Work on these most simple protein bodies, i.e. the protamines, is however not only of great importance because it has explained the structure of such protein bodies. The protamines are also of direct interest for the knowledge of certain cells and their life, because they are in fact characteristic of certain transformation products of the cells and are formed from ordinary protein.
One protein group, first observed by Kossel, consists of the so-called histones. They stand between the protamines and what is termed ordinary protein. This group, again, is important because of its occurrence as a component of certain cells, and has also been studied in detail by Kossel.
Professor Kossel has made an extensive and important study of the problem of the protein compounds in cells. As we have already mentioned, the proteins are very complex bodies. Within the cells the relationships are further complicated by the fact that the proteins there are combined in varying degrees with other substances such as those grouped under the name of «nucleic acids». These, too, are far from simple in structure. They form phosphorus-containing organic substances which, together with a form of phosphoric acid, usually contain purine bodies, pyrimidine bodies and a form of sugar or related substance. Professor Kossel has devoted a great part of his activity to these problems. It is not practicable to give an account of the details without taking up too much time, and they must therefore be passed over on this occasion. I will restrict myself to remarking that these nucleic acids by their presence in the cells and their relation to the protein bodies found there, certainly possess a great biological significance; and furthermore I should like to emphasize that it is to Kossel and his pupils especially that we owe our present advanced knowledge of these problems.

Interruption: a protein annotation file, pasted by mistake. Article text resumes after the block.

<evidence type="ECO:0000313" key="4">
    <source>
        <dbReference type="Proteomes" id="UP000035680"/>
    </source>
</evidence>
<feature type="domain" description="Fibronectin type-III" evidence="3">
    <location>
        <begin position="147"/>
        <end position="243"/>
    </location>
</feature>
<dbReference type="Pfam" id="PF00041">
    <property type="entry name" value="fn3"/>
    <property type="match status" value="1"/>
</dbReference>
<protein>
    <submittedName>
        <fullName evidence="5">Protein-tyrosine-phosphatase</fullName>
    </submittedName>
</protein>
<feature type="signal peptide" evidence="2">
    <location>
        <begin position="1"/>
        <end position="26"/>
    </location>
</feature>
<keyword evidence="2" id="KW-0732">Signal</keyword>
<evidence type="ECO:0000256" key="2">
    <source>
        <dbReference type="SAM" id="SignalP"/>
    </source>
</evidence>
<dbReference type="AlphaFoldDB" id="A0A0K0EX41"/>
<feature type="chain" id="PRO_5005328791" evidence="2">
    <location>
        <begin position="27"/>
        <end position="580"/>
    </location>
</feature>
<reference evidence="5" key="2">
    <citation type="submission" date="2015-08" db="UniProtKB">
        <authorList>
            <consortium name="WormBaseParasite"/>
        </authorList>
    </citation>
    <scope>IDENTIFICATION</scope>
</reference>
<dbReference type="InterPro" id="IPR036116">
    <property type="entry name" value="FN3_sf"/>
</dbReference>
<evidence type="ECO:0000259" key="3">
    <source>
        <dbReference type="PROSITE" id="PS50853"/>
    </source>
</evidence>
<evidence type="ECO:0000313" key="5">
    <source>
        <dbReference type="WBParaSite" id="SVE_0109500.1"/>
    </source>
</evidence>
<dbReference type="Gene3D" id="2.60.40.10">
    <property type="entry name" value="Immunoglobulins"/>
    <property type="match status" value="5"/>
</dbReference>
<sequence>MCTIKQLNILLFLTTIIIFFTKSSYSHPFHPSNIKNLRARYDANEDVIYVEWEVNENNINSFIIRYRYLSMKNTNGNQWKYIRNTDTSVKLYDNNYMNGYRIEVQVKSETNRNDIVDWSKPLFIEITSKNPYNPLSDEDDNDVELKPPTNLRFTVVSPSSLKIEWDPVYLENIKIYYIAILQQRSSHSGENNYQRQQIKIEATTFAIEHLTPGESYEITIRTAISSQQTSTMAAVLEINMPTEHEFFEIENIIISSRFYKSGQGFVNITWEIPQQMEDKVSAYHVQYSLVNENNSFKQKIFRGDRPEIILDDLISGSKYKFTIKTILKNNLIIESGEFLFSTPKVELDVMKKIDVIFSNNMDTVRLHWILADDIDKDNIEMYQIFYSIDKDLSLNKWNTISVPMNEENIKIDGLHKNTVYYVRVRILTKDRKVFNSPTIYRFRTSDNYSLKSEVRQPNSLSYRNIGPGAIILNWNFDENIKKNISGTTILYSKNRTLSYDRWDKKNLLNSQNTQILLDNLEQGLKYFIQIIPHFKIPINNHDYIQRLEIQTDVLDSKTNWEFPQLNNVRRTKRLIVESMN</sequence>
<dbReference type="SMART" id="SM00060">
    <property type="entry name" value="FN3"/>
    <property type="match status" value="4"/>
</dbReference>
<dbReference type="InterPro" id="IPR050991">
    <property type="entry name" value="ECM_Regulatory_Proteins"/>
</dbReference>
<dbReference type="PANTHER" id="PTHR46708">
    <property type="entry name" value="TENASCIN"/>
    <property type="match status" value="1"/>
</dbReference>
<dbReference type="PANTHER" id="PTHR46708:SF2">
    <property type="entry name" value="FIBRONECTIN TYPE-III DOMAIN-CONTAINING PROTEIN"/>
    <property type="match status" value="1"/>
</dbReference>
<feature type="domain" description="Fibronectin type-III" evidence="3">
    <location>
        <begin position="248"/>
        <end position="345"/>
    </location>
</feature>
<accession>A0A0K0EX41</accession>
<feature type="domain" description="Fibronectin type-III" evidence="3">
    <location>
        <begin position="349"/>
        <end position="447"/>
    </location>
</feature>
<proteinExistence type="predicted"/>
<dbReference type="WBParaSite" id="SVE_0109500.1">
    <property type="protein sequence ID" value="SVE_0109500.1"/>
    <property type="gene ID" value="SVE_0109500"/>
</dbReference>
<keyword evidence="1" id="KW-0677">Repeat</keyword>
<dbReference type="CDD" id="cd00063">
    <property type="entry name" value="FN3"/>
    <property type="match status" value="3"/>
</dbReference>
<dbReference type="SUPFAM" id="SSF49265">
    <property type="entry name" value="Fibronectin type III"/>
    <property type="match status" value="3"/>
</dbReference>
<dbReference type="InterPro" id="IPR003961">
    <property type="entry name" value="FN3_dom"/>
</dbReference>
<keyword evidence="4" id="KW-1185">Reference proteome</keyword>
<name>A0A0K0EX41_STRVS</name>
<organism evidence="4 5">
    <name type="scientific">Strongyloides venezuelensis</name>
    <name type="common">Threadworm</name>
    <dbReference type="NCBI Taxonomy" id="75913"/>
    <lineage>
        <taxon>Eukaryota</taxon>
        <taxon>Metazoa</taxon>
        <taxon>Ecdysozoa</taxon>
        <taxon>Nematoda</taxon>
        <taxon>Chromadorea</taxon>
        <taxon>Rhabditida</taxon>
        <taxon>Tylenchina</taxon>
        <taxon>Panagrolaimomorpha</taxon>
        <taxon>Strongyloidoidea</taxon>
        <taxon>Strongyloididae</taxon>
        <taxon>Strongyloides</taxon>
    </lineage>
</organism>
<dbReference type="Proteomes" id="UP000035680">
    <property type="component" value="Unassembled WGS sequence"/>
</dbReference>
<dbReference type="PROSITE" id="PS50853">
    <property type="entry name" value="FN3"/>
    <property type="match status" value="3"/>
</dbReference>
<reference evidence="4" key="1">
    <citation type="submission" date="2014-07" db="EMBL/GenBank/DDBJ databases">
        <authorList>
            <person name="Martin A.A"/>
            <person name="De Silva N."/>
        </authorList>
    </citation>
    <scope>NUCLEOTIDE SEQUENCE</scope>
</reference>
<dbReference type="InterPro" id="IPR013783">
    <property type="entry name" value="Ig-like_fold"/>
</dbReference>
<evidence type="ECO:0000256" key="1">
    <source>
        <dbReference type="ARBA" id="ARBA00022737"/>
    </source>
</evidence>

I have tried, albeit in a brief and therefore very incomplete way, to sketch the principal features of Professor Kossel’s valuable contributions to our present knowledge of cell chemistry and therefore to an important sector of biology.
In recognition of his work the Staff of Professors of the Caroline Institute has decided to confer on him this year’s Nobel Prize for Physiology or Medicine.
Geheimrat Professor Kossel. Physiological Chemistry owed its creation to Berzelius. He was even the first who showed its present-day direction and led it onto paved roads. Nevertheless, further development was somewhat retarded. It took place in numerous countries; in Germany in particular by J. von Liebig, W. Kühne and F. Hoppe-Seyler. These scientists all strived – to use Berzelius’ own words – «to trace the chemistry of the living organism with the help of experience gained in the laboratories, in order to learn, if possible, the affinities which form the basis of Life».
It was in this direction that they did their work, thereby studying the chemistry of the elementary constituents of the body – the cells. In this way they have immensely contributed to the development of this aspect of biology. It is this achievement of making possible the solution of fundamental problems in biology, and thereby contributing to the advancement of research – which Berzelius in particular appreciated – that the Staff of Professors of the Caroline Institute wish to distinguish by the award of the Nobel Prize in Physiology or Medicine.
Their work and discoveries range from how cells adapt to changes in levels of oxygen to our ability to fight global poverty.
See them all presented here.